In the open meeting, Professor Carlos Centeno shared some of the findings from the European mapping project. Professor Centeno provided highlights from the developed EAPC Atlas of Palliative Care in Europe 2013 and it was especially interesting to see the development of varied palliative care services and support across Europe. Equally, the production of the Atlas itself is an impressive outcome and it is sure to become the primary vehicle for recording developments in the years to come. Following this, I presented the work of the IMEP study (International Medical Education in Palliative Care). This study has provided French, Italian, Spanish and German translations of two validated assessment tools that record the preparedness and attitudes of doctors in practising palliative care. The translated scales were applied to a small sample of newly qualified Doctors in France, Italy, Spain, England and Ireland. Among the results presented was the finding that the more exposure to palliative medicine as an undergraduate, the more confident doctors were in their abilities to meet the needs of patients, and more positive their attitudes towards palliative care. Subsequently, Professor Frank Elsner, Dr Steffen Eychmüller and Professor John Ellershaw talked about the work of the task force in reviewing the EAPC Recommendations for the development of undergraduates in palliative medicine for European Medical Schools, and the upcoming review of postgraduate recommendations against the backdrop of developments in the UK and Switzerland.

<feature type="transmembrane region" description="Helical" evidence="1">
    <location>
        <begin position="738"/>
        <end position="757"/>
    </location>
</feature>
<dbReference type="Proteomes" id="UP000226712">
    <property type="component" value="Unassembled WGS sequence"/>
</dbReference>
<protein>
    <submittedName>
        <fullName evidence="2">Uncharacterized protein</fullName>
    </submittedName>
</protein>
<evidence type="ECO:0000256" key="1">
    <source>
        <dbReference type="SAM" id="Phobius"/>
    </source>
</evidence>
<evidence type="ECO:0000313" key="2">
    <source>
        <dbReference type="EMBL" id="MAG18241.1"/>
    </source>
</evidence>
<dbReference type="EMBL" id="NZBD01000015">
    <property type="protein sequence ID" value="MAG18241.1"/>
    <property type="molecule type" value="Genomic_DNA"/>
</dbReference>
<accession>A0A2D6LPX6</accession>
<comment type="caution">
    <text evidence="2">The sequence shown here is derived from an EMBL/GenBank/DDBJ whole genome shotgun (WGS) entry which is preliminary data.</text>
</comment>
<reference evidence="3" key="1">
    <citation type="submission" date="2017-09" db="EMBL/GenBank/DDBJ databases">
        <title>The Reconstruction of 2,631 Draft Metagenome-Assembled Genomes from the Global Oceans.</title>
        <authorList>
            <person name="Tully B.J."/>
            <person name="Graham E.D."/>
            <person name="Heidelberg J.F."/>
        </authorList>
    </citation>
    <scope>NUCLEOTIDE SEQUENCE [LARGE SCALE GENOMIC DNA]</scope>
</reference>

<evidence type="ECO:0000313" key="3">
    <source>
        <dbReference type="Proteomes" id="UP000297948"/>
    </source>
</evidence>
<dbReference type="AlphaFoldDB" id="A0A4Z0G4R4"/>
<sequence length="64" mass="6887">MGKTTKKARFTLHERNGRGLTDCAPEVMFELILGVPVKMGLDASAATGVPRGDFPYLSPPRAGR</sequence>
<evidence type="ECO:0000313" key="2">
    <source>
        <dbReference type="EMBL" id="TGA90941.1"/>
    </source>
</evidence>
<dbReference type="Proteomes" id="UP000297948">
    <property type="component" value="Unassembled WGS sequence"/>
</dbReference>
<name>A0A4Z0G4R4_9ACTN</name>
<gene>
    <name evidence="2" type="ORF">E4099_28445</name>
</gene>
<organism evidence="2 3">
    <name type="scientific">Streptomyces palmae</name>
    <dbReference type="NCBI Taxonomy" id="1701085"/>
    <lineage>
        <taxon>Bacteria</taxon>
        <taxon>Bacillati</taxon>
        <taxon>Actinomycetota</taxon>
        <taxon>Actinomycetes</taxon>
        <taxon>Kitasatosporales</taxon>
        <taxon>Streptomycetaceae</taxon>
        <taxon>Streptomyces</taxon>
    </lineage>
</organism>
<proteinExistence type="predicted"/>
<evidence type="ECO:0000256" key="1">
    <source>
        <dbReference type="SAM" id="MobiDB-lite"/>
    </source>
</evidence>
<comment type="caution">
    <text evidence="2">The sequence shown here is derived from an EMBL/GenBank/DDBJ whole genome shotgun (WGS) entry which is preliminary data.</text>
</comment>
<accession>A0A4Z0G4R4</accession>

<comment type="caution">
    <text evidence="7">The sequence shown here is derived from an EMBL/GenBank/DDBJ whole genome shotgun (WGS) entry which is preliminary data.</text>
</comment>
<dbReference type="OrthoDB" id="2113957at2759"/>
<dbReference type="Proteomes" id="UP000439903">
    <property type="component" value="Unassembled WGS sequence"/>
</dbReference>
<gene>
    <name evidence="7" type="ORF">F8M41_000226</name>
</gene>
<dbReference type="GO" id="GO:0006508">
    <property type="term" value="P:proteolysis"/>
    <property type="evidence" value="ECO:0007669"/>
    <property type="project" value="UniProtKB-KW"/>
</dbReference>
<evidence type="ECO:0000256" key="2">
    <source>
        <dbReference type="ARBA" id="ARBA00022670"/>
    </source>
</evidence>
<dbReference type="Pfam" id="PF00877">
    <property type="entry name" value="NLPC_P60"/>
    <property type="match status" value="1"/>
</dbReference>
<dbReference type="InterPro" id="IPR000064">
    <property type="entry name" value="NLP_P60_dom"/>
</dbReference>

The open meeting was very well attended, with wide representation from across Europe as well as delegates from Japan and Jordan. A core theme in the discussions was the propagation of palliative care within existing medical curricula, and the view that the task force projects would provide valuable levers to encourage this.  For example, the Atlas illustrates how services, policy and teaching vary and this information can be used to push the agenda for increased integration of education and training. Equally, the translated assessment scales can be used, at local, national and international levels, to record the effects of undergraduate training programmes.  This data, combined with the consensus guidelines, may also provide some weight for those arguing to include or increase the core teaching of palliative care, and make sure that today’s students and tomorrow’s doctors are equipped with the skills to meet the needs of the patients that they will care for.